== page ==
The exact age you should start getting regularly screened for prostate cancer is still an area of confusion and debate. At least start talking to your doctor about PSA testing once youre 50 years old, the ACS recommends. The exception to this is if the disease runs in your family, in which case its a good idea to start PSA screening earlier, at age 40 or 45.

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Who Gets Prostate Cancer

Prostate cancer develops mostly in older men.1 It is extremely rare for it to be diagnosed before age 45. Just under 10 percent of cases are diagnosed between ages 45 and 54. Over 70 percent of diagnoses occur between 55 and 74. Less than 20 percent of cases are diagnosed at age 75 or older.1

African American men have the highest rates of prostate cancer, followed by Caucasian, Hispanic, Asian/Pacific Islander, and Native American men. African American men also tend to get more aggressive prostate cancer compared to Caucasian men.

Black men in the Caribbean and Europe also have higher rates compared to their neighbors. However, men living in Africa have much lower rates. This suggests that both genes and environment play a role in who gets prostate cancer.1,4

New cases of prostate cancer peaked in the 1990s and began to decline after 2010. Five year survival rates have improved from 66 percent in 1975 to 99 percent in 2011, and continue to decline. Scientists believe the wide-spread use of PSA tests are catching cancer earlier and treatments have improved.1,4

Deaths From Prostate Cancer

Prostate cancer is the second leading cause of cancer death in American men, behind only lung cancer. About 1 man in 41 will die of prostate cancer.

Prostate cancer can be a serious disease, but most men diagnosed with prostate cancer do not die from it. In fact, more than 3.1 million men in the United States who have been diagnosed with prostate cancer at some point are still alive today.

Our team is made up of doctors and oncology certified nurses with deep knowledge of cancer care as well as journalists, editors, and translators with extensive experience in medical writing.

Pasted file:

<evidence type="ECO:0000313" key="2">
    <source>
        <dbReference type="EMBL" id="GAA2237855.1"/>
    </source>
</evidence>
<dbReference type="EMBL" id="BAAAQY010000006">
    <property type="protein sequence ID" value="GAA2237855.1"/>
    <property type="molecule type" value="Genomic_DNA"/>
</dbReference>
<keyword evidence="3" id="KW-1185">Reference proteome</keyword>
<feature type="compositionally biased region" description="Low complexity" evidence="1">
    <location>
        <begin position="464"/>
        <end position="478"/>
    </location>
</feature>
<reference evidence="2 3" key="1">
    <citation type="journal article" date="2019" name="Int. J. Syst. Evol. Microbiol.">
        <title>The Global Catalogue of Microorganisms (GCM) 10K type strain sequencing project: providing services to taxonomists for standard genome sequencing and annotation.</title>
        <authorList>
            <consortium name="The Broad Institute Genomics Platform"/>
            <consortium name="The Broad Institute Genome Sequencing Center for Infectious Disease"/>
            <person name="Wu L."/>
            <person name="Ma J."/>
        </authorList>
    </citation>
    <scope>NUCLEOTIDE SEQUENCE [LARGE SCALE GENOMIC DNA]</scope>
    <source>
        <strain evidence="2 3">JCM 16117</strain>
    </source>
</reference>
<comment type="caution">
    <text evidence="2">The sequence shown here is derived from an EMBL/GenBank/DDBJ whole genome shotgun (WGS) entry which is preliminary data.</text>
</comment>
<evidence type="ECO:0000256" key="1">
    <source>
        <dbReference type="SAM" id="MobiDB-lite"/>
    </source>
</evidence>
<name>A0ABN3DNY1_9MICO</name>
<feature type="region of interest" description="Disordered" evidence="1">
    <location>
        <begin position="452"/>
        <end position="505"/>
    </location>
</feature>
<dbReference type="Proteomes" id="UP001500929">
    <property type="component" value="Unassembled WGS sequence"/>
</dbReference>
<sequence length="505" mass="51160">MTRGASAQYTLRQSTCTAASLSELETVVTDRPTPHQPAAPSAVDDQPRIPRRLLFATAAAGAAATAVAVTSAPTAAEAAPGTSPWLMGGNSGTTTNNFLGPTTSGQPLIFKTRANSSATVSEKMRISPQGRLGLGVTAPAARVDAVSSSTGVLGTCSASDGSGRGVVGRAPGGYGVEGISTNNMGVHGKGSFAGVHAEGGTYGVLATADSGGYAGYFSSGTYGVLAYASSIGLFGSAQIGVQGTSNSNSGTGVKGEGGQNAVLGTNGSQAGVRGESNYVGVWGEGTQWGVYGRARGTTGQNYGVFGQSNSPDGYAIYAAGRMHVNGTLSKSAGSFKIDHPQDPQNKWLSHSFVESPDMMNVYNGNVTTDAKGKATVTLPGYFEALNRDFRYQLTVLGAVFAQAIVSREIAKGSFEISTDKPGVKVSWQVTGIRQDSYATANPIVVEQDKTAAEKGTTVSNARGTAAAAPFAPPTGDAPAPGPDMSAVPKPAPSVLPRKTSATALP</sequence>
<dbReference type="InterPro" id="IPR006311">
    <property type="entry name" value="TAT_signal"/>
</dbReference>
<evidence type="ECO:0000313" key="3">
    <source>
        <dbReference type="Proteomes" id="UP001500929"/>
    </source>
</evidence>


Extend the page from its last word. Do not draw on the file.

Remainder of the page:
American Cancer Society. Facts & Figures 2022. American Cancer Society. Atlanta, Ga. 2022.

National Cancer Institute. SEER Cancer Stat Facts: Prostate Cancer. Accessed at https://seer.cancer.gov/statfacts/html/prost.html on March 15, 2019.

Noone AM, Howlader N, Krapcho M, Miller D, Brest A, Yu M, Ruhl J, Tatalovich Z, Mariotto A, Lewis DR, Chen HS, Feuer EJ, Cronin KA . SEER Cancer Statistics Review, 1975-2015, National Cancer Institute. Bethesda, MD, https://seer.cancer.gov/csr/1975_2015/, based on November 2017 SEER data submission, posted to the SEER web site, April 2018.

American Cancer Society. Facts & Figures 2022. American Cancer Society. Atlanta, Ga. 2022.

National Cancer Institute. SEER Cancer Stat Facts: Prostate Cancer. Accessed at https://seer.cancer.gov/statfacts/html/prost.html on March 15, 2019.

Last Revised: January 12, 2022

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Learn The Facts About Prostate Cancer

Most people dont think prostate cancer is going to happen to them, unless their father or brother had it, says Oliver Sartor, MD, a professor of medicine and urology at the Tulane University School of Medicine in New Orleans.

However, given that about 268,000 men in the United States will be diagnosed with the disease in 2022, according to the American Cancer Society , its likely that you or someone you know will be affected. Prostate cancer is the second leading cause of death from cancer in American men, right behind lung cancer.

But while its a serious disease, and it does take lives, most men dont die from it. In fact, the ACS says that more than 2.9 million Americans whove been diagnosed with prostate cancer are still alive today.